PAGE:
These schemes have the potential to mitigate all of Australia's greenhouse gases as well as significantly improve the adaptation of farming to the ever increasing frequency and intensity of the extreme weather events that are being caused by climate change, as well as an extra income source for farmers who adopt good practices.
More than 60% of Australia consumers regularly purchase organic products according to Newspoll research commissioned by the OFA. The Newspoll research shows that the majority of consumers are confused when identifying genuine organic products by the enormous clutter of numerous organic labels and competing claims from green-washed 'eco/natural/sustainable' labels. Almost 90% of consumers have stated that they want one simple, clear universal mark to identify organic products.
Most countries have such a mark and experience shows that a dramatic increase in organic sales occurs once this mark has been introduced, whether it is a national mark such as in the USA and Canada or a regional mark such as in Europe. Sales of organic products increased by 45% in both the USA and Germany in the first year that their national marks were introduced and have continued to increase every year after that.
The South Australian Branch of the Organic Federation of Australia (OFA(SA)) was formally set up as a branch in 2010. It has just restructured with a new executive. Details about OFA(SA) can be found on our website.
Below are some of the activities undertaken by the of OFA(SA) Committee:
The Victorian Organic Industry Committee (VOICe) and the OFA signed a Memorandum of Understanding so that VOICe is established as a committee of OFA. Under the agreement VOICe may establish its own membership criteria and rules providing they comply with the OFA constitution.
The OFA acts as an auspicing body for VOICe in industry development funding. The OFA provides a service to oversight reporting and the proper discharge of any funds received and provided VOICe with a separate bank account.
Several funding grants were approved by the Victorian Government for VOICe including Women in Organic Agriculture, Conversion to Organic Farming and the Compelling cases for Organic Agriculture. The OFA has auspiced these projects on behalf of VOICe.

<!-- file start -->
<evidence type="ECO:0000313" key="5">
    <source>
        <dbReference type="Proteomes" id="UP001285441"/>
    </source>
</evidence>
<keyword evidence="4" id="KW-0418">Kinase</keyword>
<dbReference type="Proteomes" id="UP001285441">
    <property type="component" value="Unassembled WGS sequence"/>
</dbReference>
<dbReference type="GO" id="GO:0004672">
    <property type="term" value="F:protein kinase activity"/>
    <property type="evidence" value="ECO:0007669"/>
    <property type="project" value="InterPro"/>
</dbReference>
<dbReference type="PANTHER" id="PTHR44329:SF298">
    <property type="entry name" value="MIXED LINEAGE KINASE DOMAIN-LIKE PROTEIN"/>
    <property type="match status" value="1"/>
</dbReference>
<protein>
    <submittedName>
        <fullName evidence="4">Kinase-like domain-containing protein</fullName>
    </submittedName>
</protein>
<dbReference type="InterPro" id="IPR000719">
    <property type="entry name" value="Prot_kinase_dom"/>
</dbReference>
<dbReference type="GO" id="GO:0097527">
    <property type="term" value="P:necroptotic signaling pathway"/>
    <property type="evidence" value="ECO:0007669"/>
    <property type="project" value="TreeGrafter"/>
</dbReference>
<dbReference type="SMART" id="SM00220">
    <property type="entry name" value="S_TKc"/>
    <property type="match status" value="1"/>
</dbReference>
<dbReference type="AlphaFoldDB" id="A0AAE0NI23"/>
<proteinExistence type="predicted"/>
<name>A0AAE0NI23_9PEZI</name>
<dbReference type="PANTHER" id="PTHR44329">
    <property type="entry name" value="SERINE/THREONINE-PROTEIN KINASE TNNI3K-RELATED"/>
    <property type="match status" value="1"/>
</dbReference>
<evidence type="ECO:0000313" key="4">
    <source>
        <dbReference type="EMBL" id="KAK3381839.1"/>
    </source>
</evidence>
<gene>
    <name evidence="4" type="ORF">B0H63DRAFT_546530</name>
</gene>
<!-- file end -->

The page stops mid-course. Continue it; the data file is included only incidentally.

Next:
The Board of the OFA would like to acknowledge and thank Liz Clay, the Chair of VOICe, for all the long hours that she has provided in getting these projects up and liaising with the OFA.
The OFA has an education committee that has been active in a range of education and training needs for the whole sector. In the past we were involved with the Agri Skills Council and Orange TAFE in developing the nationally accredited Cert IV and Diploma courses in Organic Agriculture.
The OFA researched the training needs of the organic sector in 2011. The plan assessed the training and education needs and looked at the most strategic way to implement them. As a result of this TAFE has put out around 100 positions for people interested in getting formal qualifications in organic agriculture.
The OFA has put a considerable effort into developing a credible relationship with all the Australian Governments through regular meetings with ministers, advisors, members of parliament and departmental officers in Canberra and every state capital.
The Primary Industries Ministerial Council issued a significant statement of support for the Australian organic industry.
The council which consists of all the Primary Industries Ministers of the Australian Government and State and Territory Governments stated that they:
Particularly pleasing is the fact that governments recognize the increasing importance of organic agriculture in the Australian environment and national economy, while acknowledging the key role of the Organic Federation of Australia as the peak body in unifying the Australian organic sector
This acknowledgement of the importance of the organic sector has been the culmination of several years of work by the OFA.
The Board would particularly like to thank our Secretary, Naomi Cauley for all the extra work she does on top of the hours that she is paid for. In particular we would like to thank Alexandra Mitchell for all the work she has done as Acting Chair and Retiring Director Bernie Von Pein.
Most importantly we would like to thank all our members. You are very important to us, because without your contributions we would not have the funds to operate this organization and work on behalf of all of us to ensure that the organic sector has an expanding and vibrant future. We sincerely appreciate your continued membership.